In this session, our youth were introduced to a somewhat more exhaustive information than what they receive at school, about the origins of the EU, as a by-product of World War II and the urgent need for peace and prosperity in Europe. Jean Monnet’s seminal role as a pioneer who inspired the unification of France and Germany under one logo for national Coal and Steel production and Schuman, another key figure in the birth of the EU, promoted the mindset of overcoming Franco-German divisions as there could be no peace in Europe if the focus was only on narrow national interests. Thus, the first agreement was born, the Treaty of Paris (1951) for the establishment of the European Coal and Steel Community by 6 countries:
This community was defined as an Authority that would also have a Court for settling disputes, drafting laws and making decisions. First for minerals, then for nuclear energy. A milestone for the shaping of today’s union was the European Economic Treaty that defined a common market for these countries and the way of making decisions by a qualified majority of votes (2/3).
Great Britain, Denmark and Ireland were the first 3 to join the community, increasing it to 9 members and expanding the range of common interest of the new community. Thus, joint attention began on issues such as agriculture, subsidies and taxes, the common market, and then the first discussions about the European Parliament, the European Council, the principles of political integration of the European community, free movement, the fall of the Berlin Wall that highlighted the development disparity of Eastern Europe compared to the Western one and recently the quasi final shaping of the EU through the Maastricht Treaty.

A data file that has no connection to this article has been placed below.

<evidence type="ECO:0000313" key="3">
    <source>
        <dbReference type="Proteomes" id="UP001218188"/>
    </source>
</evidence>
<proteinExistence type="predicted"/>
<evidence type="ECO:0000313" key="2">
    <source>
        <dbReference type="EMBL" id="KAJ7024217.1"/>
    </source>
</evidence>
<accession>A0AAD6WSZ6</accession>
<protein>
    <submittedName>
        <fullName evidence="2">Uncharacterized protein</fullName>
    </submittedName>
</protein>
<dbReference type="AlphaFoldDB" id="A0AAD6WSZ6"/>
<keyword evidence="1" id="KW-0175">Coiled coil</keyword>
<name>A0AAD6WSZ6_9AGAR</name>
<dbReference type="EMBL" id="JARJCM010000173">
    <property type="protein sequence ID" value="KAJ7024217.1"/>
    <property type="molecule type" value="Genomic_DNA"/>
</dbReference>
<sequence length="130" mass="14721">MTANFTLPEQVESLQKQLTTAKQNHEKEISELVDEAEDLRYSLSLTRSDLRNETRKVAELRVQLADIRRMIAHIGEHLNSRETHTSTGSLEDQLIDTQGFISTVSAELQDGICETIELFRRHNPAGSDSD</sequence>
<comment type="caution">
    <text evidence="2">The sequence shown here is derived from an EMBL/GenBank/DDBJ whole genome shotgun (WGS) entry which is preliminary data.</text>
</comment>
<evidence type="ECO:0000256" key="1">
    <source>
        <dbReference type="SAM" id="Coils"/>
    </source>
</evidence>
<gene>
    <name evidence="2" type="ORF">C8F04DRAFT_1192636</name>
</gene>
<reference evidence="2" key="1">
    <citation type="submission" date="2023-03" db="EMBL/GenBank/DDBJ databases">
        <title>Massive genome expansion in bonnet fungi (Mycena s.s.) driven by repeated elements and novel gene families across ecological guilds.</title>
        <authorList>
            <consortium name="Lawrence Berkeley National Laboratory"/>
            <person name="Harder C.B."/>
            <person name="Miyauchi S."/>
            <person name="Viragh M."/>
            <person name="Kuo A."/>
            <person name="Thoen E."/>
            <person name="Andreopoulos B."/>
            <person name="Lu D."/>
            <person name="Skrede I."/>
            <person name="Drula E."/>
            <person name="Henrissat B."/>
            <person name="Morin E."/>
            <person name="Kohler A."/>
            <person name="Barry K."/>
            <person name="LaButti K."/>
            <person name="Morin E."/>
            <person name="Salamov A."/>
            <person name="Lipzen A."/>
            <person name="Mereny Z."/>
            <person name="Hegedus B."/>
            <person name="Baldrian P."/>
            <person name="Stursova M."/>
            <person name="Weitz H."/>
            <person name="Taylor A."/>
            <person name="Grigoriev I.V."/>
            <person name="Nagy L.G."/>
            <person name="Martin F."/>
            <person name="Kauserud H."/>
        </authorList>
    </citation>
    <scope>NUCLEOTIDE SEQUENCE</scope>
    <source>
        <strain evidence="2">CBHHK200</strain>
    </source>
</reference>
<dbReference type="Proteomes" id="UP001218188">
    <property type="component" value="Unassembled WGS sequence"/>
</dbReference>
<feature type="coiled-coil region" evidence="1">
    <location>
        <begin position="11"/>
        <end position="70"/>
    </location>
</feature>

And in addition to the linear history, we also took our time at some special moments in terms of the internal debate in the face of difficulties that called for further reform, such as the pause of several years of the union, the dilemmas of the sovereignty of the states, the Treaty of Lisbon, the a+rrival of Angela Merkel and Nicolas Sarkozy, the exit of Great Britain from the union, among +others.
Although the above is only the first minutes of the entire session, 2 hours is still too little to deal with a topic so rich in history and presentation of facts. We tried with our lecturer to make the time spent together as valuable as possible in a necessary and essential discussion for our youth political education program with a focus on the process of our country’s membership in the #EU.